And it’s certainly not just Beatport that has work to do. Spotify data economist Glenn McDonald rhapsodised about streaming giving artists the ability to see exactly who’s listening to your track, when, where and how; but let’s face it, the data that Spotify et al currently make available to artists and labels is limited to say the least. Data that enables the electronic music industry to identify their audiences, interact with them and monetise them is where streaming’s core value lies for artists and labels, but streaming services must make it easily and freely accessible. In addition, initiatives like creating proper label profiles on Spotify and making it easier for artists and labels to identify and interact with key playlist curators would also increase the value of streaming exponentially for the music industry as a whole.

So what of streaming’s impact on the dance floor itself? Dave Clarke noted that “in the future, DJs will even stream live in clubs” – but as Weerasinghe pointed out, “DJs won’t switch to streaming until the likes of Pioneer develop the equipment, and that equipment is installed in most clubs around the world.” There’s a long way to go before streaming dominates the dance floor in the same way as it does the mobile device and the desktop – but, in time, could that development open up a whole new revenue stream for artists and DJs? In a panel on AFEM’s ‘Get Played, Get Paid’ initiative, Mark Lawrence noted that “a play in a club is worth roughly 30-50p” – a lot more lucrative than any streaming service, and a rate than could enable labels to recoup their promo investment. However, there is still approximately £100m a year in performance royalties reportedly lost or incorrectly distributed; partly due to incomplete or missing data on what music is actually played in clubs, and partly due to the fact that far too many writers, artists and tracks aren’t registered with collection societies, meaning that the organisations don’t know who to pay. A significant pay packet is being missed out on because, as Lawrence put it, “The biggest problem facing electronic music is that it doesn’t know what its problems are.” That is to say that a large part of the industry still isn’t even aware of this issue, and AFEM and the various collection societies still have a huge amount of work to do in order to raise awareness and educate artists, DJs, labels, managers, promoters, publishers, agents, retailers and broadcasters on how to make the most of this missed revenue.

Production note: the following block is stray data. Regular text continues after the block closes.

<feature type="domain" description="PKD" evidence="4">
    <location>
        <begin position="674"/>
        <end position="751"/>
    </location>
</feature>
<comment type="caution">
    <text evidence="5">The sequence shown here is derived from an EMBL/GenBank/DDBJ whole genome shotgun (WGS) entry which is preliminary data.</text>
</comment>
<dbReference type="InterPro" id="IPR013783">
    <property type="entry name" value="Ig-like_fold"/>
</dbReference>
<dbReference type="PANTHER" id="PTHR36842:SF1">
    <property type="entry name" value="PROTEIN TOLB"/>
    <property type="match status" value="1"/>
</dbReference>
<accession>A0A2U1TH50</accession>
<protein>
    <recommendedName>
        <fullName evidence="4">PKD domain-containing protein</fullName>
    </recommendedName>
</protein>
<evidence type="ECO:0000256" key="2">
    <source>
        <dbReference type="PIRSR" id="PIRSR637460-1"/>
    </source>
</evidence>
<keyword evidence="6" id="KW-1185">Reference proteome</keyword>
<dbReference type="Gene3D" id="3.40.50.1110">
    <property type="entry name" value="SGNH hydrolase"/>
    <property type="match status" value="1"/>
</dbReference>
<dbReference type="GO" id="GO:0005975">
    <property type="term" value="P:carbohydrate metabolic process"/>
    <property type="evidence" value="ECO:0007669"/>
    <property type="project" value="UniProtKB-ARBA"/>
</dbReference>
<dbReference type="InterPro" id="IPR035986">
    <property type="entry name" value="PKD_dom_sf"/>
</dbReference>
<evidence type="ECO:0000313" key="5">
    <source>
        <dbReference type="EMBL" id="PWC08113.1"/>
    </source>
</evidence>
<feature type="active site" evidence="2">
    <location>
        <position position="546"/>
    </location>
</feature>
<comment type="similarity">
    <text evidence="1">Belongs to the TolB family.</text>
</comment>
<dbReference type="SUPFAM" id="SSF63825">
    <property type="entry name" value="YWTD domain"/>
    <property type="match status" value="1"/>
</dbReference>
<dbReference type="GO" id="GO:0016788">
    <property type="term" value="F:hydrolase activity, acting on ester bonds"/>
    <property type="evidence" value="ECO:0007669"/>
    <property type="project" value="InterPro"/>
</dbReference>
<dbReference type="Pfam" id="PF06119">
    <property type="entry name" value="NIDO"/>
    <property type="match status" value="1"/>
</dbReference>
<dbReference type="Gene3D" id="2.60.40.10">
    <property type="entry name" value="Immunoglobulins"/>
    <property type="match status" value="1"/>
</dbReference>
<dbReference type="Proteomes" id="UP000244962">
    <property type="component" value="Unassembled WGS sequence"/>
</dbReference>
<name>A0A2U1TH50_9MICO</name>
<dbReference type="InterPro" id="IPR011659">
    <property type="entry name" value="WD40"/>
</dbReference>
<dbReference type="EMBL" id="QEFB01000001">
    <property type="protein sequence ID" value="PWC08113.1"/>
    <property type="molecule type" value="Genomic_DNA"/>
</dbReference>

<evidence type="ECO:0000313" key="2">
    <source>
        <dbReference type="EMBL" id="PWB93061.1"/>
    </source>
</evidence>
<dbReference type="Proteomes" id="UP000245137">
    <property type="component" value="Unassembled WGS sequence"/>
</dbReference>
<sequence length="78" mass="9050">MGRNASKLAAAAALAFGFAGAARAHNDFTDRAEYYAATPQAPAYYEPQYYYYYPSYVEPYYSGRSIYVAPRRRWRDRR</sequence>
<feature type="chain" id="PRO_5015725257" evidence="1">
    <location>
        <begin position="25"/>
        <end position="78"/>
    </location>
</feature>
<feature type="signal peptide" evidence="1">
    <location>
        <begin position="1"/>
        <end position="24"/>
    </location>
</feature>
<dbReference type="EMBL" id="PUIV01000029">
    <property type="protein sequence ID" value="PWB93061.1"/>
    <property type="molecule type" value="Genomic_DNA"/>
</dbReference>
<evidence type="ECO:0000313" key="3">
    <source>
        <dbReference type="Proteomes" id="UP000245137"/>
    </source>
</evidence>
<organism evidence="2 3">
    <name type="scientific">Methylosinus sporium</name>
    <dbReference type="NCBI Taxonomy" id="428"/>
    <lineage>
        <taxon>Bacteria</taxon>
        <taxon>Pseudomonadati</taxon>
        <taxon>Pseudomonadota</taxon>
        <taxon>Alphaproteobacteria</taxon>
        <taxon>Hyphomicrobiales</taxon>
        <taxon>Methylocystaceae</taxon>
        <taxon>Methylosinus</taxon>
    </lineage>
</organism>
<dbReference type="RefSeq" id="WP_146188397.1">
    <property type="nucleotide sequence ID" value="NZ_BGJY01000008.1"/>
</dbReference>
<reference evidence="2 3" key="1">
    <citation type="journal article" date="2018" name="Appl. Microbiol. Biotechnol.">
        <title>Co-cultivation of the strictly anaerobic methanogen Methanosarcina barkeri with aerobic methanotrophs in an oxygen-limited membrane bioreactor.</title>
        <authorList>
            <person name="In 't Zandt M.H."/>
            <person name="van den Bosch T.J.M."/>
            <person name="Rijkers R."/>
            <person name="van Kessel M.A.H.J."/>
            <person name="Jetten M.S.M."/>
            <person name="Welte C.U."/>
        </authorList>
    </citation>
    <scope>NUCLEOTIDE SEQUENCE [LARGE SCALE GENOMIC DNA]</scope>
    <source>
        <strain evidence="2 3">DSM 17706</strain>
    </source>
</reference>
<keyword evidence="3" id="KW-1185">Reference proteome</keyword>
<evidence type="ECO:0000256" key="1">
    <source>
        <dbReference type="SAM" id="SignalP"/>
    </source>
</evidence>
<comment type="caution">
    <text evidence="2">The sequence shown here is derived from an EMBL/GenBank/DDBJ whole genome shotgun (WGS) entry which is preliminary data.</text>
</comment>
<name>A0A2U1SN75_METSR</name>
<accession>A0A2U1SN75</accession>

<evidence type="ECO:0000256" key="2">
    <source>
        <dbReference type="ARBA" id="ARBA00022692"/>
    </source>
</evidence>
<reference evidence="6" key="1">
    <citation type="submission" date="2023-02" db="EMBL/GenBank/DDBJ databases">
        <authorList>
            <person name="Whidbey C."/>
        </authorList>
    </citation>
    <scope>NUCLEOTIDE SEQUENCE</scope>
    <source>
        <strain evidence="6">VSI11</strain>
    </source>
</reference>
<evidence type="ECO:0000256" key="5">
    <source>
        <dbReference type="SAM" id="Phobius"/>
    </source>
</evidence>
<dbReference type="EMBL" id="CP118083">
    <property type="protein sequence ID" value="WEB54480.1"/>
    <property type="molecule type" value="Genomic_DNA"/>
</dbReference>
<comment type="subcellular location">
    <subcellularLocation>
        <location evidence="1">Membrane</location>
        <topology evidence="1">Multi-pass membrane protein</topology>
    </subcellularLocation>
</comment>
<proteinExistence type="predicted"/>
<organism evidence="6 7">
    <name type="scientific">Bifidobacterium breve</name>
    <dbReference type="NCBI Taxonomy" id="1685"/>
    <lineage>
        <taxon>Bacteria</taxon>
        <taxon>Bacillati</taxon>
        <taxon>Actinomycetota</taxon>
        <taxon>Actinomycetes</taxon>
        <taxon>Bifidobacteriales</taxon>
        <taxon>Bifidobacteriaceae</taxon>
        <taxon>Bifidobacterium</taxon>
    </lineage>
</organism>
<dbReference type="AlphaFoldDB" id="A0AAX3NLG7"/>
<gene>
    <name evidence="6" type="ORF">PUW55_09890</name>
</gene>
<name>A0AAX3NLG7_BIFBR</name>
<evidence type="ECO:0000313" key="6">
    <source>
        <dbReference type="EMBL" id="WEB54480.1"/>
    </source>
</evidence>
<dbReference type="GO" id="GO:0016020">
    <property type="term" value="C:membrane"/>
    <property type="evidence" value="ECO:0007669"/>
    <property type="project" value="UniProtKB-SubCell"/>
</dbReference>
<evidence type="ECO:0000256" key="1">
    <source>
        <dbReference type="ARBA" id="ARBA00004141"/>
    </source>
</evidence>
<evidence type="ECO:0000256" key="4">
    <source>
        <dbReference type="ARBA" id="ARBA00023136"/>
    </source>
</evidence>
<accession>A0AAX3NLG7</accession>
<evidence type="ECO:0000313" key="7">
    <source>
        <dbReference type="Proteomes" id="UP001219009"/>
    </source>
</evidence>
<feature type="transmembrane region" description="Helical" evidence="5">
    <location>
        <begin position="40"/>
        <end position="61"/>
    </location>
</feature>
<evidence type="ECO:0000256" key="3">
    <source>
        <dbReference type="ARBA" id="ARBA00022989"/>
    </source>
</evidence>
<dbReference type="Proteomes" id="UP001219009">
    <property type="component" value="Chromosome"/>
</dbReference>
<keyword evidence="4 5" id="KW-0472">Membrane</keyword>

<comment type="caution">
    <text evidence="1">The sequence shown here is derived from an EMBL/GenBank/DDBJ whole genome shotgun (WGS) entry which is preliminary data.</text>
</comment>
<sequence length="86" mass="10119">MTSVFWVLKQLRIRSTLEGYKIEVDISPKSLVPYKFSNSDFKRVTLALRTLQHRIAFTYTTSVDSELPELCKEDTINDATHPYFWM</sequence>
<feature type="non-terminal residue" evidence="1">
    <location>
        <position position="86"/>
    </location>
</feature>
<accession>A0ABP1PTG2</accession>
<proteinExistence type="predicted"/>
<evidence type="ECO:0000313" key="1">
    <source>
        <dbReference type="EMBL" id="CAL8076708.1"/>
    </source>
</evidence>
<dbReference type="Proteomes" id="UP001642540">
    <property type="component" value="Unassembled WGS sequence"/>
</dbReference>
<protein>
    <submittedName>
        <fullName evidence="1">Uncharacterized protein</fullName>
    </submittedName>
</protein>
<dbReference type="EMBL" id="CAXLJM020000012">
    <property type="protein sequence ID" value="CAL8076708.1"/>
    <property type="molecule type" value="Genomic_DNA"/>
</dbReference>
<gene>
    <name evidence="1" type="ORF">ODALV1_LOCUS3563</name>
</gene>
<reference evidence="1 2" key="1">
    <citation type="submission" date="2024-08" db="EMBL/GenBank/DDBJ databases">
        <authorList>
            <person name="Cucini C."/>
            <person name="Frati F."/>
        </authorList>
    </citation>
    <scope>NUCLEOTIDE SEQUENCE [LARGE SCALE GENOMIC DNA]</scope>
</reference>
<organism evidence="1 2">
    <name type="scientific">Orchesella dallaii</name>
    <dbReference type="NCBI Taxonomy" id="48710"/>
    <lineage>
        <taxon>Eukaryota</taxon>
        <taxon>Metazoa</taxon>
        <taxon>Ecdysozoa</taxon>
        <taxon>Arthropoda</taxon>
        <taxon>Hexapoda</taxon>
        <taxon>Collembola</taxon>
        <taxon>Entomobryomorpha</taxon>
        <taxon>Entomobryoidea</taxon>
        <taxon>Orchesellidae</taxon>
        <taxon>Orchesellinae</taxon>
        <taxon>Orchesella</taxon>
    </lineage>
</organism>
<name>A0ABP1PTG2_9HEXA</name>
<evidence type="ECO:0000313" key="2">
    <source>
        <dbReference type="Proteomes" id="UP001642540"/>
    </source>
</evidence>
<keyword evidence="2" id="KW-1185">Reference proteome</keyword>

In this increasingly fragmented and constantly changing digital landscape, the dance music industry faces bigger challenges than ever when it comes to marketing, monetisation and making sure that the music doesn’t get lost in the middle. Nobody has all the answers; nobody can be certain of streaming’s implications for music discovery and consumption; but it’s abundantly clear that in this period of time of transition, innovation and investment in every possible digital revenue stream is the only way to drive dance music forward. Streaming in particular is ushering in a new era of digital Darwinism at an unprecedented speed, and in order to not just survive but thrive, electronic music must not only adapt but also actively innovate in this brave new world. The last word goes to Lawrence: “You have to embrace change, follow up on every revenue stream, but your A&R has to stay true to itself.”